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Onigiri Flash

2D Platformer Camera

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I'm having a bit of trouble programming the camera view for a 2D platformer. Essentially, I want to scroll the camera in a tile-based level when the player moves in a particular direction. I'm storing the entire level in an array like so:

// Just an example

var level = [ 
  0, 0, 0, 0, 0, 0, 0, 0, 0, 0,
  0, 0, 0, 0, 0, 0, 0, 0, 0, 0,
  0, 0, 0, 1, 0, 0, 0, 0, 0, 0,
  1, 1, 1, 1, 0, 1, 1, 1, 1, 1
];

// 0 = empty, 1 = tile

I know how to scroll the camera by altering its (X,Y) coordinates within the overworld width and height, but how do I figure out which tiles to draw on the canvas (only the tiles within the camera's view, including partial tiles)?

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I know how to scroll the camera by altering its (X,Y) coordinates within the overworld width and height, but how do I figure out which tiles to draw on the canvas (only the tiles within the camera's view, including partial tiles)?


TBH, I don't think its worth it to try to "cull" the tiles

I'm not sure what framework / lib you are using, but I am assuming since this is a 2D game you are using a sprite batcher to draw stuff. Internally, I would think that the sprite batcher would cull off things that are not on the screen. Basically speaking in terms of the GPU, sprites added to a batch that are actually off screen wont make it past the fragment shader stage. Saving you some GPU time.

However, they are not being culled off on the CPU side of things. In order to cull them off on the CPU side of things, this would require some kind of check. Such as:

for(int i = 0; i < tiles.length; ++i)
{
   if(tile[i].Intersects(ScreenBox)
      tile[i].Draw(spriteBatch);
}

BUT the reason I say its not worth it is because this check still costs CPU time. So in the end you are probably going to end up spending more CPU time just doing the check, then just telling the sprite batcher to draw it and have the GPU deal with culling it. 

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Tile culling logic for this type of game is so trivial that there's no reason why you shouldn't do it. Not only will you avoid sending throwaway data to the rendering engine, but knowing which tiles are on-screen can allow for certain gameplay benefits and optimizations.

 

Just transform the upper-left screen coordinate and lower-right screen coordinate to tile-space (you can also go directly from view-space coordinates to save a transformation). Truncate to integers, and that's your upper-left and lower-right visible tile bounds.

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Thank you so much for responding, everyone! I forgot to mention that I'm using HTML5 canvas and Javascript for this game (no engine, just my own implementation). This is a drawing of what I wish to achieve (Mario as a reference):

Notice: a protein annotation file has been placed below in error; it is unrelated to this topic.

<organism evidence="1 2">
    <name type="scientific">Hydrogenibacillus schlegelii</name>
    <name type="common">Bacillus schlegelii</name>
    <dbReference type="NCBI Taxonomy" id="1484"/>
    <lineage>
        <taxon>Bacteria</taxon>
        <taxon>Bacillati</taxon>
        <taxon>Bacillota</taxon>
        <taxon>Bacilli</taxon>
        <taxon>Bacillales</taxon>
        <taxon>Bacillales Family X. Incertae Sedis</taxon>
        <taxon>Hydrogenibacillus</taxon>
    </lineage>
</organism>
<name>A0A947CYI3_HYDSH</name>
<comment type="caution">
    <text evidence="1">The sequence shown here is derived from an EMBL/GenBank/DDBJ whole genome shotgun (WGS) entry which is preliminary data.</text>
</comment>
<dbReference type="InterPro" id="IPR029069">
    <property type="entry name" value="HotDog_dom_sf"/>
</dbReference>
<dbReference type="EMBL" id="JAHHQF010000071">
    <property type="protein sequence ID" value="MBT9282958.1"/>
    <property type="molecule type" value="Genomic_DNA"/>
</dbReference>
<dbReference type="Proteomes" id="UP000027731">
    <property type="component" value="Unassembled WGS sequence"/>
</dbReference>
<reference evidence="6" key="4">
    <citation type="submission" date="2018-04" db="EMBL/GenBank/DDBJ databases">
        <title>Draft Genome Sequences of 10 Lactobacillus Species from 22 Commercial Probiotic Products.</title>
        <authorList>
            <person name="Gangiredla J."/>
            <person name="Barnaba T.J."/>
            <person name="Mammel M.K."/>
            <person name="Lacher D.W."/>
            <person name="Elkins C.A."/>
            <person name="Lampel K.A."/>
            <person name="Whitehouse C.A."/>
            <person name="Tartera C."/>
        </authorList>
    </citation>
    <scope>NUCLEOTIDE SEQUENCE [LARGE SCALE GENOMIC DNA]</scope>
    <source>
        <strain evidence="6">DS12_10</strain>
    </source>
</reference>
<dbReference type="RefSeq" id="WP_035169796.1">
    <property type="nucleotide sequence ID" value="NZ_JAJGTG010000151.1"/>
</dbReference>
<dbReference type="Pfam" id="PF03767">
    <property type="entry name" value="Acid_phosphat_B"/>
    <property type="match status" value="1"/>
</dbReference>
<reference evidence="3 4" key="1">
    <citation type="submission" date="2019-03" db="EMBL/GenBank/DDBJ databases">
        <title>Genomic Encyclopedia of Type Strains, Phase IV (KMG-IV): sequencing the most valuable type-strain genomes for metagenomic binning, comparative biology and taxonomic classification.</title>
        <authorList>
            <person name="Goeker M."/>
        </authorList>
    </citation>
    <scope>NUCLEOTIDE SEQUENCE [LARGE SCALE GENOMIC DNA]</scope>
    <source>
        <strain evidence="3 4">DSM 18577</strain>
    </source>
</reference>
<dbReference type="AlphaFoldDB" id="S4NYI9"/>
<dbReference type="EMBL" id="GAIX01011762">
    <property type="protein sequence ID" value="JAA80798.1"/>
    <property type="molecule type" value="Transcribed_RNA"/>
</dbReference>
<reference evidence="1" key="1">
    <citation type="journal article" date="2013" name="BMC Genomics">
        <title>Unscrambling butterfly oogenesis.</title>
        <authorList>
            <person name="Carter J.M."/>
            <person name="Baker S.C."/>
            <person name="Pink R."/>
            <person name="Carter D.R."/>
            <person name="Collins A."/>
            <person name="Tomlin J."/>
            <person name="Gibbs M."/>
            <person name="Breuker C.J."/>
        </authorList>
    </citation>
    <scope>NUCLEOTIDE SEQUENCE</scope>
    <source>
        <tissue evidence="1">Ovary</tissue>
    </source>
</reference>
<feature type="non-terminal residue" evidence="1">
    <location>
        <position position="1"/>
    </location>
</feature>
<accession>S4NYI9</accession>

example.png  super_mario_allstars_4.jpg

 

The red tiles represent partial tiles that become visible when the camera scrolls. The camera represents a bounding box within the level than contains the viewport.

 

So I would have to store an array of static bounding boxes for each tile and check for collision with the camera's bounding box. Combined with Istarnion's method, I think this will work well.

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Does your 2D camera or any of the tiles rotate? If not, your camera and all tiles are axis-aligned bounding boxes (AABBs). For a simple culling test, you could just loop through every tile in your level, and do a simple AABB intersection test. Looping through each tile in your scene can also be a bottleneck if you have a lot of tiles. A better solution would be to use a scene graph at that point. You'd pre-calculate them into a quadtree, or whatever scene graph you'd like. Then, loop through the scene graph's nodes recursively, and add all bottom-level nodes' tiles to the batch buffer for that frame.

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So I would have to store an array of static bounding boxes for each tile and check for collision with the camera's bounding box. Combined with Istarnion's method, I think this will work well.

No.
You only use what Istarnion mentioned.
Calculating the start and end indices already instantly gives you the correct horizontal and vertical ranges of tiles to draw.  Adding AABB tests on top of that is completely superfluous, not to mention poor in performance and costly in memory.  There is absolutely no reason to be discussing AABB’s here at all.
 
Assume tile sizes are 32×32.

unsigned int uiLeft = camPos.x / 32; 				// 32 = Tile Width.
unsigned int uiRight = (camPos.x + camPos.width - 1) / 32; 	// 32 = Tile Width.
unsigned int uiTop = camPos.y / 32; 				// 32 = Tile Height.
unsigned int uiBottom = (camPos.y + camPos.height - 1) / 32; 	// 32 = Tile Height.
for ( unsigned int Y = uiTop; Y <= uiBottom; ++Y ) {
	for ( unsigned int X = uiLeft; X <= uiRight; ++X ) {
		DrawTile( X, Y );
	}
}

 

Thank you very much for this! I understand how this works now.

 

 

 


It is trivial.

 

I'm sorry. happy.png I've never programmed a [platformer] tilemap before...

Edited by Onigiri Flash

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